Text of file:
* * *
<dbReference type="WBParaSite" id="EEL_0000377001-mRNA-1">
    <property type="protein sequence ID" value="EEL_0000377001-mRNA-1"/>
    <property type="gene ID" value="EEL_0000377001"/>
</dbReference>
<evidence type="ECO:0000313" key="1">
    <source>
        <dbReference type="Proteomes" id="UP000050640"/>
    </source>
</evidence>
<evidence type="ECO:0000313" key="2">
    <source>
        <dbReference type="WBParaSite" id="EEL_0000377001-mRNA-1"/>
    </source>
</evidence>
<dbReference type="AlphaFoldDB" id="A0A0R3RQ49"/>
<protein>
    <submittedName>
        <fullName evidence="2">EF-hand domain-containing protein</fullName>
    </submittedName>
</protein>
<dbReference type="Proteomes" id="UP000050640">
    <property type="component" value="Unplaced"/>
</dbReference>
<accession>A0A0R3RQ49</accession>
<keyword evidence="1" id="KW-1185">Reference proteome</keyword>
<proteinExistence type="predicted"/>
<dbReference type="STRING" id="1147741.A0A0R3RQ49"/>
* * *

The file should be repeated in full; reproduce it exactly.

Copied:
<dbReference type="WBParaSite" id="EEL_0000377001-mRNA-1">
    <property type="protein sequence ID" value="EEL_0000377001-mRNA-1"/>
    <property type="gene ID" value="EEL_0000377001"/>
</dbReference>
<evidence type="ECO:0000313" key="1">
    <source>
        <dbReference type="Proteomes" id="UP000050640"/>
    </source>
</evidence>
<evidence type="ECO:0000313" key="2">
    <source>
        <dbReference type="WBParaSite" id="EEL_0000377001-mRNA-1"/>
    </source>
</evidence>
<dbReference type="AlphaFoldDB" id="A0A0R3RQ49"/>
<protein>
    <submittedName>
        <fullName evidence="2">EF-hand domain-containing protein</fullName>
    </submittedName>
</protein>
<dbReference type="Proteomes" id="UP000050640">
    <property type="component" value="Unplaced"/>
</dbReference>
<accession>A0A0R3RQ49</accession>
<keyword evidence="1" id="KW-1185">Reference proteome</keyword>
<proteinExistence type="predicted"/>
<dbReference type="STRING" id="1147741.A0A0R3RQ49"/>